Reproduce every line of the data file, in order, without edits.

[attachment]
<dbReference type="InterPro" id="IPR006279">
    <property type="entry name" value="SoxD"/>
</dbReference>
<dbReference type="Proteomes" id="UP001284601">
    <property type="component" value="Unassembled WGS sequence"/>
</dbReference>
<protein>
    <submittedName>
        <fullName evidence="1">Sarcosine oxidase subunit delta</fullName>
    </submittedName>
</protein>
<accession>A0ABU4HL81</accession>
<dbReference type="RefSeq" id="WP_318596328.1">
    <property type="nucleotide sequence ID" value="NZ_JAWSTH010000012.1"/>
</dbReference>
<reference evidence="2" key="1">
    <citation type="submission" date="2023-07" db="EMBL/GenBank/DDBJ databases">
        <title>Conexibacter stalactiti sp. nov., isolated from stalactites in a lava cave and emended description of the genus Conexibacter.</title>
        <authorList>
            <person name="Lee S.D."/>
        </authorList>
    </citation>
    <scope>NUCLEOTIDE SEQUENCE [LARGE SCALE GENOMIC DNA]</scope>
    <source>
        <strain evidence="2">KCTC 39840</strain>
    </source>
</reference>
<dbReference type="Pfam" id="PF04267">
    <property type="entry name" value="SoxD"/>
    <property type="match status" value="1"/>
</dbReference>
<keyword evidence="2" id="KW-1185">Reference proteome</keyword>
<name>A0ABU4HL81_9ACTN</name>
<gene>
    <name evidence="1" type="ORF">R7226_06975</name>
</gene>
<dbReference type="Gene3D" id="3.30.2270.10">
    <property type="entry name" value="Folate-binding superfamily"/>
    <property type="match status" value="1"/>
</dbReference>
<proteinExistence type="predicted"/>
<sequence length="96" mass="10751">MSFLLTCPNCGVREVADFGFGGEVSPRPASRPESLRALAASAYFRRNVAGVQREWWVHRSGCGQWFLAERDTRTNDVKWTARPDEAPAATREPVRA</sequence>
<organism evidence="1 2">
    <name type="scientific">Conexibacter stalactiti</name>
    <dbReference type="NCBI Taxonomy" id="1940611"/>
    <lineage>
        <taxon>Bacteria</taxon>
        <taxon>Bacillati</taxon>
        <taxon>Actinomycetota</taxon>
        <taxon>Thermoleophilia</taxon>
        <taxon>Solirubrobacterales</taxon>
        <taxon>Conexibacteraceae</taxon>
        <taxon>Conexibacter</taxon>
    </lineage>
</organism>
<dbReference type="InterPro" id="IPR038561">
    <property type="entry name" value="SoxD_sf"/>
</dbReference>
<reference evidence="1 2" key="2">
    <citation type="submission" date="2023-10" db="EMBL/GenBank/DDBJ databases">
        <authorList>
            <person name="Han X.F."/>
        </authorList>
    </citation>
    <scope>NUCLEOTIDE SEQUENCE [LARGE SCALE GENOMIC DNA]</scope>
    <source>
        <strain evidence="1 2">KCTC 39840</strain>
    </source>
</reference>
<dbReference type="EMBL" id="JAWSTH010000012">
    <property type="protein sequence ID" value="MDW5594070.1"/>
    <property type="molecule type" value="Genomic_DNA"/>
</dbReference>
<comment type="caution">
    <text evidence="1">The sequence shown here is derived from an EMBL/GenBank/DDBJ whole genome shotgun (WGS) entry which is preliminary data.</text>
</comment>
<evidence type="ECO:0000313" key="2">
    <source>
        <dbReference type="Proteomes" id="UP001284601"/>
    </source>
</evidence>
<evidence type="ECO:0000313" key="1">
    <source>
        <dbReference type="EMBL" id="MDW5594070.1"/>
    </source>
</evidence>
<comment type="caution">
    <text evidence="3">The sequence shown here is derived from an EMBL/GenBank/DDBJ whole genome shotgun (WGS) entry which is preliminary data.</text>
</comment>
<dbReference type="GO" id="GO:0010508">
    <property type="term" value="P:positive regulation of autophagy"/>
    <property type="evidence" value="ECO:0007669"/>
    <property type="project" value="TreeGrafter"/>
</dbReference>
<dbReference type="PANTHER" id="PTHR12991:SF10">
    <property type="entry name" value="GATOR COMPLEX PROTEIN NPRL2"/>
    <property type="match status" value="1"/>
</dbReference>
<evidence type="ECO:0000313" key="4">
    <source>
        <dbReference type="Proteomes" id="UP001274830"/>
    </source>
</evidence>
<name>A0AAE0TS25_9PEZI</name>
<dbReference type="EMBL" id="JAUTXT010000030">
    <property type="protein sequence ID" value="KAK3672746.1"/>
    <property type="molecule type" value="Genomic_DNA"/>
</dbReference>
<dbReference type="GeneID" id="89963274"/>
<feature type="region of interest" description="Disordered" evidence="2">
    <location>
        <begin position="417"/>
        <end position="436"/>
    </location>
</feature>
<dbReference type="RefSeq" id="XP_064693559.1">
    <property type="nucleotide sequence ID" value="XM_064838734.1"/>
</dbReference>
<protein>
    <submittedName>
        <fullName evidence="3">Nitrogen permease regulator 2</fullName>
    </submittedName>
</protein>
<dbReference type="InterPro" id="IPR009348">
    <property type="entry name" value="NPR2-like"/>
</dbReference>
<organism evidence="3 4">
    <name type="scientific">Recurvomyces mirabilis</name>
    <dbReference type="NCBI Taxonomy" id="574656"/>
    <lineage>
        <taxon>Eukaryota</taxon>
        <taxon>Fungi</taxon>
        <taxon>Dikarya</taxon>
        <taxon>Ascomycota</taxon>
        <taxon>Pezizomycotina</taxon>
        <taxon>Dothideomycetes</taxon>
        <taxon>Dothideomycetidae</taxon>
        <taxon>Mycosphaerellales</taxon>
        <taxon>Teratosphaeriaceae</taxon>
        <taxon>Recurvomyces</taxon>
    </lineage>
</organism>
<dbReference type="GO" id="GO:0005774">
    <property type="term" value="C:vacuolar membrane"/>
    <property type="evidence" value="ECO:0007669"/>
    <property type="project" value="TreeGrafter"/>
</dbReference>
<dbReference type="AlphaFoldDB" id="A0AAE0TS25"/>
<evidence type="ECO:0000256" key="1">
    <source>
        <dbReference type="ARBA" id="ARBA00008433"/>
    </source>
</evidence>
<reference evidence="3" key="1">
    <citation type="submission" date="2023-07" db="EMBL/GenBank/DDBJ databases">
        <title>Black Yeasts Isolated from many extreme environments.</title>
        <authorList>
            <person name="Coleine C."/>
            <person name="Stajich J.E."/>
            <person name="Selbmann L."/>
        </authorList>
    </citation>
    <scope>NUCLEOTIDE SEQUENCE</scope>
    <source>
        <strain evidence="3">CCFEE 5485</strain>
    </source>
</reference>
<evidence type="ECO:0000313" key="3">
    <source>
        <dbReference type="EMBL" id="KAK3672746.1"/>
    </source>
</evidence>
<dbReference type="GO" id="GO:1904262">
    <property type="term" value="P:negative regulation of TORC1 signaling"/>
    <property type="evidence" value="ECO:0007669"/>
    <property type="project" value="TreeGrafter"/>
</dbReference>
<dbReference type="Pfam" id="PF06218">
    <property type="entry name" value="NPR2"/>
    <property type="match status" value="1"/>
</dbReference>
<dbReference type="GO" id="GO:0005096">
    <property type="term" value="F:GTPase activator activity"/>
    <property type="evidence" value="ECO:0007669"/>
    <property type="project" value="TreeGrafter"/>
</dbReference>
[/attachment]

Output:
<dbReference type="InterPro" id="IPR006279">
    <property type="entry name" value="SoxD"/>
</dbReference>
<dbReference type="Proteomes" id="UP001284601">
    <property type="component" value="Unassembled WGS sequence"/>
</dbReference>
<protein>
    <submittedName>
        <fullName evidence="1">Sarcosine oxidase subunit delta</fullName>
    </submittedName>
</protein>
<accession>A0ABU4HL81</accession>
<dbReference type="RefSeq" id="WP_318596328.1">
    <property type="nucleotide sequence ID" value="NZ_JAWSTH010000012.1"/>
</dbReference>
<reference evidence="2" key="1">
    <citation type="submission" date="2023-07" db="EMBL/GenBank/DDBJ databases">
        <title>Conexibacter stalactiti sp. nov., isolated from stalactites in a lava cave and emended description of the genus Conexibacter.</title>
        <authorList>
            <person name="Lee S.D."/>
        </authorList>
    </citation>
    <scope>NUCLEOTIDE SEQUENCE [LARGE SCALE GENOMIC DNA]</scope>
    <source>
        <strain evidence="2">KCTC 39840</strain>
    </source>
</reference>
<dbReference type="Pfam" id="PF04267">
    <property type="entry name" value="SoxD"/>
    <property type="match status" value="1"/>
</dbReference>
<keyword evidence="2" id="KW-1185">Reference proteome</keyword>
<name>A0ABU4HL81_9ACTN</name>
<gene>
    <name evidence="1" type="ORF">R7226_06975</name>
</gene>
<dbReference type="Gene3D" id="3.30.2270.10">
    <property type="entry name" value="Folate-binding superfamily"/>
    <property type="match status" value="1"/>
</dbReference>
<proteinExistence type="predicted"/>
<sequence length="96" mass="10751">MSFLLTCPNCGVREVADFGFGGEVSPRPASRPESLRALAASAYFRRNVAGVQREWWVHRSGCGQWFLAERDTRTNDVKWTARPDEAPAATREPVRA</sequence>
<organism evidence="1 2">
    <name type="scientific">Conexibacter stalactiti</name>
    <dbReference type="NCBI Taxonomy" id="1940611"/>
    <lineage>
        <taxon>Bacteria</taxon>
        <taxon>Bacillati</taxon>
        <taxon>Actinomycetota</taxon>
        <taxon>Thermoleophilia</taxon>
        <taxon>Solirubrobacterales</taxon>
        <taxon>Conexibacteraceae</taxon>
        <taxon>Conexibacter</taxon>
    </lineage>
</organism>
<dbReference type="InterPro" id="IPR038561">
    <property type="entry name" value="SoxD_sf"/>
</dbReference>
<reference evidence="1 2" key="2">
    <citation type="submission" date="2023-10" db="EMBL/GenBank/DDBJ databases">
        <authorList>
            <person name="Han X.F."/>
        </authorList>
    </citation>
    <scope>NUCLEOTIDE SEQUENCE [LARGE SCALE GENOMIC DNA]</scope>
    <source>
        <strain evidence="1 2">KCTC 39840</strain>
    </source>
</reference>
<dbReference type="EMBL" id="JAWSTH010000012">
    <property type="protein sequence ID" value="MDW5594070.1"/>
    <property type="molecule type" value="Genomic_DNA"/>
</dbReference>
<comment type="caution">
    <text evidence="1">The sequence shown here is derived from an EMBL/GenBank/DDBJ whole genome shotgun (WGS) entry which is preliminary data.</text>
</comment>
<evidence type="ECO:0000313" key="2">
    <source>
        <dbReference type="Proteomes" id="UP001284601"/>
    </source>
</evidence>
<evidence type="ECO:0000313" key="1">
    <source>
        <dbReference type="EMBL" id="MDW5594070.1"/>
    </source>
</evidence>
<comment type="caution">
    <text evidence="3">The sequence shown here is derived from an EMBL/GenBank/DDBJ whole genome shotgun (WGS) entry which is preliminary data.</text>
</comment>
<dbReference type="GO" id="GO:0010508">
    <property type="term" value="P:positive regulation of autophagy"/>
    <property type="evidence" value="ECO:0007669"/>
    <property type="project" value="TreeGrafter"/>
</dbReference>
<dbReference type="PANTHER" id="PTHR12991:SF10">
    <property type="entry name" value="GATOR COMPLEX PROTEIN NPRL2"/>
    <property type="match status" value="1"/>
</dbReference>
<evidence type="ECO:0000313" key="4">
    <source>
        <dbReference type="Proteomes" id="UP001274830"/>
    </source>
</evidence>
<name>A0AAE0TS25_9PEZI</name>
<dbReference type="EMBL" id="JAUTXT010000030">
    <property type="protein sequence ID" value="KAK3672746.1"/>
    <property type="molecule type" value="Genomic_DNA"/>
</dbReference>
<dbReference type="GeneID" id="89963274"/>
<feature type="region of interest" description="Disordered" evidence="2">
    <location>
        <begin position="417"/>
        <end position="436"/>
    </location>
</feature>
<dbReference type="RefSeq" id="XP_064693559.1">
    <property type="nucleotide sequence ID" value="XM_064838734.1"/>
</dbReference>
<protein>
    <submittedName>
        <fullName evidence="3">Nitrogen permease regulator 2</fullName>
    </submittedName>
</protein>
<dbReference type="InterPro" id="IPR009348">
    <property type="entry name" value="NPR2-like"/>
</dbReference>
<organism evidence="3 4">
    <name type="scientific">Recurvomyces mirabilis</name>
    <dbReference type="NCBI Taxonomy" id="574656"/>
    <lineage>
        <taxon>Eukaryota</taxon>
        <taxon>Fungi</taxon>
        <taxon>Dikarya</taxon>
        <taxon>Ascomycota</taxon>
        <taxon>Pezizomycotina</taxon>
        <taxon>Dothideomycetes</taxon>
        <taxon>Dothideomycetidae</taxon>
        <taxon>Mycosphaerellales</taxon>
        <taxon>Teratosphaeriaceae</taxon>
        <taxon>Recurvomyces</taxon>
    </lineage>
</organism>
<dbReference type="GO" id="GO:0005774">
    <property type="term" value="C:vacuolar membrane"/>
    <property type="evidence" value="ECO:0007669"/>
    <property type="project" value="TreeGrafter"/>
</dbReference>
<dbReference type="AlphaFoldDB" id="A0AAE0TS25"/>
<evidence type="ECO:0000256" key="1">
    <source>
        <dbReference type="ARBA" id="ARBA00008433"/>
    </source>
</evidence>
<reference evidence="3" key="1">
    <citation type="submission" date="2023-07" db="EMBL/GenBank/DDBJ databases">
        <title>Black Yeasts Isolated from many extreme environments.</title>
        <authorList>
            <person name="Coleine C."/>
            <person name="Stajich J.E."/>
            <person name="Selbmann L."/>
        </authorList>
    </citation>
    <scope>NUCLEOTIDE SEQUENCE</scope>
    <source>
        <strain evidence="3">CCFEE 5485</strain>
    </source>
</reference>
<evidence type="ECO:0000313" key="3">
    <source>
        <dbReference type="EMBL" id="KAK3672746.1"/>
    </source>
</evidence>
<dbReference type="GO" id="GO:1904262">
    <property type="term" value="P:negative regulation of TORC1 signaling"/>
    <property type="evidence" value="ECO:0007669"/>
    <property type="project" value="TreeGrafter"/>
</dbReference>
<dbReference type="Pfam" id="PF06218">
    <property type="entry name" value="NPR2"/>
    <property type="match status" value="1"/>
</dbReference>
<dbReference type="GO" id="GO:0005096">
    <property type="term" value="F:GTPase activator activity"/>
    <property type="evidence" value="ECO:0007669"/>
    <property type="project" value="TreeGrafter"/>
</dbReference>